Step 5: Funding Your Trust:

Image result for financial planningAlmost any asset can be used to fund a special needs trust, but liquid assets are usually the best. Funds from a trust will be used to meet the supplemental needs of its beneficiary. Illiquid assets such as a home, other real estate, or collectables are valuable but cannot buy a TV, tickets to a ball game, or pay a bill. Often, the trustee will end up selling non-liquid assets.

Life insurance is one of the most cost effective ways to fund a trust. It offers immediate liquidity, is income tax free and provides full funding capability from the day it is put in place.

Many clients often ask about funding their trusts with term insurance, as it is initially inexpensive and relatively simple to understand. However, term insurance, which is generally designed to last for a 10, 20 or 30-year term period, can often be a poor choice for trust funding. The goal of term insurance is to protect a family from the premature death of the “bread winner.” While term insurance meets this goal well, it is usually not in place when the insured person reaches their natural mortality.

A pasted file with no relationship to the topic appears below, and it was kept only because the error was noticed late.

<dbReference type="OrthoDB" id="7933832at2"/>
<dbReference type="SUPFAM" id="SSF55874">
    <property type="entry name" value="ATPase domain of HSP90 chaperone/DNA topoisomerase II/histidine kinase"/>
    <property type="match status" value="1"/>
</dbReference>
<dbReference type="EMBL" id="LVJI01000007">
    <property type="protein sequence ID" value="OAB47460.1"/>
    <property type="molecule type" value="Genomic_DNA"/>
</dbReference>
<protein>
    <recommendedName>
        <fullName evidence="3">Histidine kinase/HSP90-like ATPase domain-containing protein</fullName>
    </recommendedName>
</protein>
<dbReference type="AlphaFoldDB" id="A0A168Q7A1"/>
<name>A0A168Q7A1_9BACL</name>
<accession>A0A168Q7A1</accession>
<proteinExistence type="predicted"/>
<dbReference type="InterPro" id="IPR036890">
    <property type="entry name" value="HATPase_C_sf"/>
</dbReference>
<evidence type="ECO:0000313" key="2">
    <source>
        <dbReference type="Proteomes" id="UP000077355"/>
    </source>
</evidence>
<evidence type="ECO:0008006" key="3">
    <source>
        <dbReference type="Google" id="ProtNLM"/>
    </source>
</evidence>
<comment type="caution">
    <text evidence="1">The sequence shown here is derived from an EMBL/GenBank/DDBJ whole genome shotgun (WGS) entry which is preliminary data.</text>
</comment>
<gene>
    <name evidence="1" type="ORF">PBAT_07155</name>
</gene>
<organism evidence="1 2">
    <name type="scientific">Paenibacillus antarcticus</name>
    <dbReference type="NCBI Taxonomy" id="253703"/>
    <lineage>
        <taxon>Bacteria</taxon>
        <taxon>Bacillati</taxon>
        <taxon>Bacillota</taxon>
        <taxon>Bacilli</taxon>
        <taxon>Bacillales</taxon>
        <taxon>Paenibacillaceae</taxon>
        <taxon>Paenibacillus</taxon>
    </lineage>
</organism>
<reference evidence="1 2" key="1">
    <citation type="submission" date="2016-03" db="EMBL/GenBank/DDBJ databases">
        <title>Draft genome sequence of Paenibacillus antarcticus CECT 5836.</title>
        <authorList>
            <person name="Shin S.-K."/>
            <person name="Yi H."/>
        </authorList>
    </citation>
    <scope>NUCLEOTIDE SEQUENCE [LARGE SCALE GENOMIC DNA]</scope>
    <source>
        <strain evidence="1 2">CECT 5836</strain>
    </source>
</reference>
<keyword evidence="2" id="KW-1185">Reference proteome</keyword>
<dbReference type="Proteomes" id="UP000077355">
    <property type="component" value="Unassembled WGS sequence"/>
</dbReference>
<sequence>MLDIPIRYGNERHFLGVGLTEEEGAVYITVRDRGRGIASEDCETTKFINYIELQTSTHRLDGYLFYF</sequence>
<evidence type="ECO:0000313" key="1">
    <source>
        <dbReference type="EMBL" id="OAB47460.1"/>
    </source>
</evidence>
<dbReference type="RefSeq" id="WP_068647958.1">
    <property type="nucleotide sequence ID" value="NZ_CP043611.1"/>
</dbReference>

To fund a trust, you need insurance that you can be confident will be in place when you die, even if you outlast your expected mortality. This is what permanent insurance is for. It is more expensive than term insurance, but it will be there at the end as long as the premiums are paid and the policy remains in force. For couples, a second-to-die policy, i.e., an insurance policy that pays at the death of the second of two insured individuals, is often a cost effective strategy.

While parents are alive, they should continue to meet financial requirements of their special needs child from their savings and cash flow. Upon their death, assets and insurance are used to fund the trust. It is often a good idea to establish a special needs trust as part of the process of creating your will and other estate documents. However, funding is usually deferred until the death of the grantor. That way, any assets you have are unencumbered and portable while you are alive. Once assets are placed in trust, they must be used according to the directives of the trust.

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